Seeing the light
Celebrating 30 years of practice, the directors at MacCormac Jamieson Prichard reflect on the essential qualities of the practice's work, while Richard MacCormac charts the evolution of MJP's work over time.
You might say that British architecture lost an empire and has yet (fully) to find a role. The glory decades of expansion and endless public funding came to a halt at about the time MJP was setting up in practice. In the mid-1970s, that inveterate socialiser (and socialist) Anthony Crosland famously announced 'The party's over'.
He wasn't talking about the old-style Labour party, though he could have been, but about the funding and control of vast swathes of the British economy, both national and local, by the taxpayer and ratepayer. The proportion of architects employed in the public sector was about to nosedive. The great departments of state began to look for new ways of procuring buildings.
How long ago it all seems. Yet the consequences of the sea change in political philosophy and practical economics which took place in the 1970s are still with us today. If the public sector cannot afford a proper public building programme, other sources have to be found. Hence the rise of public/private partnerships and the private finance initiative A world in which free education was considered a right is now replaced by loans and obligations. The world of the art school architecture course has been well and truly replaced by box-ticking regulation of universities where practitioners are a very part-time educational resource; more important are academics with research bonus points.
And yet, as you will see in the pages that follow, there are other stories and other histories. Stories of clients, opportunities, designs, explorations, speculations, and an attitude to architecture which is identifiable even as the buildings and the materials in them change and evolve.
Inevitably architecture both absorbs influences and reflects requirements, but it also has its own story, which is told in a series of reflective essays by MJP's directors.
That MJP should, 30 years on, be undertaking its biggest project for a public corporation whose property is now managed by the private sector, tells us that good architecture can survive the unpredictable vicissitudes of public policy.
WORK & ASSEMBLY
The design of workplaces includes the completed offices in Clifton Street, Hackney, and Building One, Paternoster, currently under construction.The Broadcasting House redevelopment and the competition proposal for the Welsh Assembly require highly specific places for work and interaction.
The site of the Jersey Archive is a disused quarry and the archive itself is expressed as a monumental impenetrable white cube in contrast to the 'building within a building' concept of the Ruskin Library.The interiors of Lancaster University library, Boathouse 6 and the Wellcome Wing are complex volumes of sequential space.
Residential schemes vary from Indescon Court, a mixed development in Docklands with 28,000m 2of residential space, to the provision of guest bedrooms and a lunch room for St John's College, Oxford. University residential accommodation is being built in the West Cambridge development masterplanned by MJP, and at Balliol College, Oxford.
Ballymun, north of Dublin, is a major regeneration project based on MJP's masterplan to transform a 1960s satellite dormitory into a real town. Durham and Coventry are regeneration projects driven by new public spaces and cultural interventions, a theatre and library in Durham, and a visitor interpretation centre in Coventry with the involvement of six artists in the infrastructure design. Incorporating a Tesco's supermarket into Ludlow town centre has had a positive effect on the local economy.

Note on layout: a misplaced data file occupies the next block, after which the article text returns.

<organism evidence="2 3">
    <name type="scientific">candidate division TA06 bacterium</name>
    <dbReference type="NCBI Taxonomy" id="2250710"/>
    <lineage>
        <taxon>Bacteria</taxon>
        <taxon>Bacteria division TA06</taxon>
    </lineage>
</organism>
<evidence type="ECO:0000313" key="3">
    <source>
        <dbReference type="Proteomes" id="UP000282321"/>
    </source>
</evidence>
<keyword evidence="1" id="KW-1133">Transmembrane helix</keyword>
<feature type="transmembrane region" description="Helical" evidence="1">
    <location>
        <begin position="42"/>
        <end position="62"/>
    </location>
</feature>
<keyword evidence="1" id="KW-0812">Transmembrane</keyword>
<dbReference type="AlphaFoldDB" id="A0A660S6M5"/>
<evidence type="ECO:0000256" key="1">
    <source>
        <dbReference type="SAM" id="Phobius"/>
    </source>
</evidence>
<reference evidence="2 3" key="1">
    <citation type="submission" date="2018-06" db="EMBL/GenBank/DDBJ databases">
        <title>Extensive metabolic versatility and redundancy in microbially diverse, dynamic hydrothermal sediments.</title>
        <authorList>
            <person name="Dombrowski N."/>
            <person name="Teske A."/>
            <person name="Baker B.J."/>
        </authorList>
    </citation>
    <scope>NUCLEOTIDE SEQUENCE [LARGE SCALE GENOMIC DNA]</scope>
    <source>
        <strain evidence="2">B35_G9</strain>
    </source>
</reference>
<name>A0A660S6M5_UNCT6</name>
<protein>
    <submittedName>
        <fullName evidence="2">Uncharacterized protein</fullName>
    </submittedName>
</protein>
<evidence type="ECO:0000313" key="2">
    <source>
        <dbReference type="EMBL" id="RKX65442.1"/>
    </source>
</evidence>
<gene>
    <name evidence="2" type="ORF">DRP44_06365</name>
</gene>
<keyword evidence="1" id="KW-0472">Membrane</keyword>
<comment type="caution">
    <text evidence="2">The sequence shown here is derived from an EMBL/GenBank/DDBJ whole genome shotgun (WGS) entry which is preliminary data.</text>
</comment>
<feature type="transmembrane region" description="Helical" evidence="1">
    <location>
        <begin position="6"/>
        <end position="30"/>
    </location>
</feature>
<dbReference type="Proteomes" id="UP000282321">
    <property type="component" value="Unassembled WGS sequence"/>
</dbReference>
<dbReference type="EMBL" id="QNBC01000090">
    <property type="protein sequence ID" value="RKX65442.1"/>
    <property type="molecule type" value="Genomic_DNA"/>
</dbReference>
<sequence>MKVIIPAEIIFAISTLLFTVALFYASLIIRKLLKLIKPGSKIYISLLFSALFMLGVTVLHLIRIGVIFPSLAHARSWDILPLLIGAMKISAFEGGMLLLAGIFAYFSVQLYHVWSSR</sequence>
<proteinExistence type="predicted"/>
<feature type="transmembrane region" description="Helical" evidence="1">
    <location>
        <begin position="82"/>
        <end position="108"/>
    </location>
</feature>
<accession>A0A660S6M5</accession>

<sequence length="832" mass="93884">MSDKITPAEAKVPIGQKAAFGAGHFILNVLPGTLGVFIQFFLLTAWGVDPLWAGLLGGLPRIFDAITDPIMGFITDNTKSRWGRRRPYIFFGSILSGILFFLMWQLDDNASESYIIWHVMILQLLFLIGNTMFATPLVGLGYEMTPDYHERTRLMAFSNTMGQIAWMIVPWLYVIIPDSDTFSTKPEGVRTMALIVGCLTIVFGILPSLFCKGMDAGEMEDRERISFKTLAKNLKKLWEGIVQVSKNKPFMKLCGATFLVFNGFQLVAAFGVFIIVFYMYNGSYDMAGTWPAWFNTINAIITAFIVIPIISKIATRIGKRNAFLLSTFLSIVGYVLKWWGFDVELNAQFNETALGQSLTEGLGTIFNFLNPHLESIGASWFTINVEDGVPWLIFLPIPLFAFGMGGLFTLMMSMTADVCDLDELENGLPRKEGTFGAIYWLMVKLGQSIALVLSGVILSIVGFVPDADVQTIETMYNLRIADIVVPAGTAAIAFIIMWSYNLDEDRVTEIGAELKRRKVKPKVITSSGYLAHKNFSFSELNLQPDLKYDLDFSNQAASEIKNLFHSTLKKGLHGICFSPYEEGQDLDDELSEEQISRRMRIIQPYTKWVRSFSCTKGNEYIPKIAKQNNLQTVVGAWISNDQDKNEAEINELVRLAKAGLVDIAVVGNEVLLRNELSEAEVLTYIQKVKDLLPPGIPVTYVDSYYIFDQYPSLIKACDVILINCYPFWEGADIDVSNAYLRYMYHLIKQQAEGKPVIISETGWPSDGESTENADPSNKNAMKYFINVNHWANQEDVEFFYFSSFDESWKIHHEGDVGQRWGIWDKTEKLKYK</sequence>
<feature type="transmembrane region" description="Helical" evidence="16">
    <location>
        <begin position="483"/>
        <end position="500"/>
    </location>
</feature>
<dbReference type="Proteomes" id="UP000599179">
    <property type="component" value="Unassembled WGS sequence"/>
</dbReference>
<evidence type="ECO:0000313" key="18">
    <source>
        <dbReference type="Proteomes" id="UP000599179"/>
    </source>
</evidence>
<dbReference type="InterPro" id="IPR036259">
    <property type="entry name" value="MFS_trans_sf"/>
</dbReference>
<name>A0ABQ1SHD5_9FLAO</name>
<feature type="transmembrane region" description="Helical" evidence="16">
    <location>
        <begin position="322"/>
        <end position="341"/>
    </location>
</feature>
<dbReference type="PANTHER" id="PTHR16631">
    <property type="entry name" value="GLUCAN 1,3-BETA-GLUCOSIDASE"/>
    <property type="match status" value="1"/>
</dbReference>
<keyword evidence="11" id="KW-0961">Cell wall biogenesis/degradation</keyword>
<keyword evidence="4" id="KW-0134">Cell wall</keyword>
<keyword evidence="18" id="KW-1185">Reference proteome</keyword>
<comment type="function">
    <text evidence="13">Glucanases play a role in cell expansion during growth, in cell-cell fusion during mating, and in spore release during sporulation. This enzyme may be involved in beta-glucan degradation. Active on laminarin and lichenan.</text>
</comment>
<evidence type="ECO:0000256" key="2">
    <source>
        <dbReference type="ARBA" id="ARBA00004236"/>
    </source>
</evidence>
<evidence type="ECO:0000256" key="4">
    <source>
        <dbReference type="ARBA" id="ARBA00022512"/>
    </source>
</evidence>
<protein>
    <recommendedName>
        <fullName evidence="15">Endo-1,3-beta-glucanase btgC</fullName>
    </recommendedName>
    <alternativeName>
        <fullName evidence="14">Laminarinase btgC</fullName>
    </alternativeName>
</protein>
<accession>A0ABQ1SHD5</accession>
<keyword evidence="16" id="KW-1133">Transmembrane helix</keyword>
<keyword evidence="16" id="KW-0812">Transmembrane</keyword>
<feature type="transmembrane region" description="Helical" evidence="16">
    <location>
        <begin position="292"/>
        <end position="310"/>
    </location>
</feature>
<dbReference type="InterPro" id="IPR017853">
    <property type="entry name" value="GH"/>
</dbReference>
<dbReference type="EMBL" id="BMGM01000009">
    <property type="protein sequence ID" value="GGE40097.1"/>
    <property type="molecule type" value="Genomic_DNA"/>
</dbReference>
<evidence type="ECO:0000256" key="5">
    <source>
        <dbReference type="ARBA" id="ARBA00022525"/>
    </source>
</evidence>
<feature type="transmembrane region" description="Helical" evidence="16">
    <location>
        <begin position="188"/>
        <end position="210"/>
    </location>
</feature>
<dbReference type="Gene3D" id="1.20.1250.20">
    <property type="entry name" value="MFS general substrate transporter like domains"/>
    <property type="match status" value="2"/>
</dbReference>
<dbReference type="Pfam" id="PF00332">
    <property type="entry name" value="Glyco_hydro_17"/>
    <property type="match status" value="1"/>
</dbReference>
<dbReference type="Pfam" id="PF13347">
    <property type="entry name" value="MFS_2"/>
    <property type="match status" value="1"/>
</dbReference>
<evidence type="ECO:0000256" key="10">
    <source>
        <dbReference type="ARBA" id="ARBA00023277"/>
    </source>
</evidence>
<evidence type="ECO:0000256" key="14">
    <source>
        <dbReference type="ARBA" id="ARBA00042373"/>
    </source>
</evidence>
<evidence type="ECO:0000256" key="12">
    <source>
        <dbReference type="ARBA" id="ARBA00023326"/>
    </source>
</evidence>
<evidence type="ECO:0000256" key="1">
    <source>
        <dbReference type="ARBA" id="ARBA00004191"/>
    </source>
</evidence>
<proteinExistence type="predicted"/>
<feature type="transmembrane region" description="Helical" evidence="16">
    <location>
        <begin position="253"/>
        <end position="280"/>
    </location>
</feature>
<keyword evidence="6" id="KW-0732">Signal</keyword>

The practice continues its involvement with art and artists. The Ruskin exhibition at Tate Britain and Surrealism at Tate Modern offered opportunities to break out of the convention of the 'white cube'with narratives of colour and light. Sutton Walk was undertaken as a collaboration with Alberto Duman and the glass bridge in the Coventry Phoenix project is the most recent collaboration with Alex Beleschenko, in the public art programme initiated by Vivien Lovell.
The Jubilee Line station at Southwark is at a pragmatic level an economic and intelligible response to passenger circulation.
Architecturally it is a sequence of contrasting volumes and light levels. We hoped the intermediate concourse would be used to stage cultural events, and since opening, the London Sinfonietta has successfully performed there.
DAVID PRICHARD DUNCAN MCKINNON JEREMY ESTOP LIZ PRIDE MIKE EVANS MARK HINES MATHEW MALLON NEIL DEELY RICHARD MACCORMAC TOBY JOHNSON
DAVID ALLERTON DEREK GIBBONS FREDDY MCBRIDE LEONA VINCENT MARION GUERIN MATTHEW DEAN REZA SCHUSTER TIM PEAKE TONY PRYOR
ALISON BURNS ANDREW FROOD ANDY JONES ANDY NICHOLLS ANN CALLOW ANNE HULBERT BABETTE BISCHOFF BERNARD FITZSIMONS BEVERLEY QUINN BRUCE BRIGGS CHARLES EVERARD CHRIS BURROWS DANIEL SHABETAI DAVID BULLEY DAVID FORD DAVID ROSE DAVID THOMPSON DYLAN HOUGHTON EDWARD RHODES EMMET O'SULLIVAN GABRIEL IGBO GENEVIEVE OKECH GERALD FOX GLEN MCGOWAN GRAEME FROST HAL JONES HOWARD HUGHES JOANN TANG JOANNA MACDONALD JOE WRIGLEY JOHN ATTWOOD JOHN BLOOMFIELD JULIE BUKU JULIE KERR JULIE WINFIELD KATHRYN GROSSMAN KING CHONG LARA HINDE LIAM NEWTON LIZY DIXON LUCY JONES MARCO SOSA MARISA MENDES DE MEDEIROS MARKO NESKOVIC MAVIS SIBANDA MIKE BIRD NIC HOAR NICK WILSON NICOLA RAINS PAM TRIM PETER HELPS PETER KENT PETER MAYHEW REBECCA GRANGER RICHARD COHEN RICHARD IRVING RICHARD MOORBY RICHARD MYERS RICHARD ROBINSON RODNEY JACK ROSS BOWMAN SANDRA MEAKES SARAH CARP SCOTT FENTON SCOTT MELVILLE SEBASTIAN DREWES SIU YING WAT STEFANIA SCARSINI STEPHEN MOREY SUE BARNES SUSAN ALTINOK TOM MITCHELL VICKY LACEY YLVA KVIST